Aside from cassette-tape weirdos, the elderly, and the ironic CD collectors we assume are coming in the next five years or so, vinyl collectors are the only people buying physical copies of music anymore. Rolling Stone reports that vinyl sales jumped 52 percent last year, and vinyl sales have grown from 1.5 percent of overall music sales in 2012 to 6 percent in 2014. (Meanwhile, CD sales continued their free fall, dropping another 15 percent in 2014. Digital music sales also dropped 12.5 percent in 2014, their first decline in a decade.)
Still, major-label record executives, a group of people who historically have never been wrong about anything, still see vinyl collecting as a passing fad. “It is a small percentage of our business. It’s not going to make or break our year,” says RCA Records president Tom Corson. “I know a lot of people in the business who’ve gotten back into vinyl the last couple years. But I’m not sure they’re playing their vinyl every single day like they’re listening on their device,” adds Candace Berry, general manager of Universal Music Distribution.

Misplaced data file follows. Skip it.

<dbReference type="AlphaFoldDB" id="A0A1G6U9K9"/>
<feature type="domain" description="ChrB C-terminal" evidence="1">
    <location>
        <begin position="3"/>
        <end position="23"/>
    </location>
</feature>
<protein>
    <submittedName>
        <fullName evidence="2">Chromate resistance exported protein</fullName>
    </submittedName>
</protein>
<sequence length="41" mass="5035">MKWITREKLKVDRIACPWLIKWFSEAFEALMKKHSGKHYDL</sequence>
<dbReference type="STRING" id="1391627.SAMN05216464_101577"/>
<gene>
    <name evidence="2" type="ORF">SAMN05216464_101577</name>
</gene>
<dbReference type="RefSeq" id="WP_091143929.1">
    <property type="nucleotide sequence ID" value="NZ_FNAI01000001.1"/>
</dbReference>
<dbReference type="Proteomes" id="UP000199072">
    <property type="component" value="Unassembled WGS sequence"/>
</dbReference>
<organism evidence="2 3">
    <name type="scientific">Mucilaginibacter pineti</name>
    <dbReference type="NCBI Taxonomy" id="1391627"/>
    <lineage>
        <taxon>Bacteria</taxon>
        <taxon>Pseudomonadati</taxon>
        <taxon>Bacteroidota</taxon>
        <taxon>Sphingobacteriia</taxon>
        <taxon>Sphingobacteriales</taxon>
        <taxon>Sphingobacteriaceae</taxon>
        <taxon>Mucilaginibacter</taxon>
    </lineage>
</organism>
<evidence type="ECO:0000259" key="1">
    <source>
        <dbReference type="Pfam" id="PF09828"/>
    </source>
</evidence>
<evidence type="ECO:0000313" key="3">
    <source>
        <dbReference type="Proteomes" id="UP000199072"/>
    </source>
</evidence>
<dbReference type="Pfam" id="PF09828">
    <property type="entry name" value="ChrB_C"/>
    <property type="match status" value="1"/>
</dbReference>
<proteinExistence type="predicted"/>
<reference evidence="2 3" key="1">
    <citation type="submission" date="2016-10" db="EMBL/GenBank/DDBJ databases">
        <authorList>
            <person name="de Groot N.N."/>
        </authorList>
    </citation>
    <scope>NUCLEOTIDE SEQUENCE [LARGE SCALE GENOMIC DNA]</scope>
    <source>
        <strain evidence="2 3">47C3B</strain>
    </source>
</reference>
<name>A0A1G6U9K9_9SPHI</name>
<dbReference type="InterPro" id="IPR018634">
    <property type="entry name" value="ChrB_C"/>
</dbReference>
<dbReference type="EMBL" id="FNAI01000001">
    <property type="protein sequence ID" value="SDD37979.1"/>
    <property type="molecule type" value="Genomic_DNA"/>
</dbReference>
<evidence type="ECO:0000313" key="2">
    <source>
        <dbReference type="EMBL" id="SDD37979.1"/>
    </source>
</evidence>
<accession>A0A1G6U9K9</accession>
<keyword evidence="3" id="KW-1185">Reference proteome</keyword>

Perhaps surprisingly, this sentiment is also apparently shared by some indie labels whose business depends on appealing to vinyl-collector types. “It’s always going to be a niche….Not to be negative about it, but I feel like it’s going to peak, if it hasn’t already,” says Saddle Creek Records co-founder Robb Nansel, who also runs a vinyl-only record store. Of course, for the true snob, the niche factor is an intrinsic part of the appeal. Just ask the cassette people.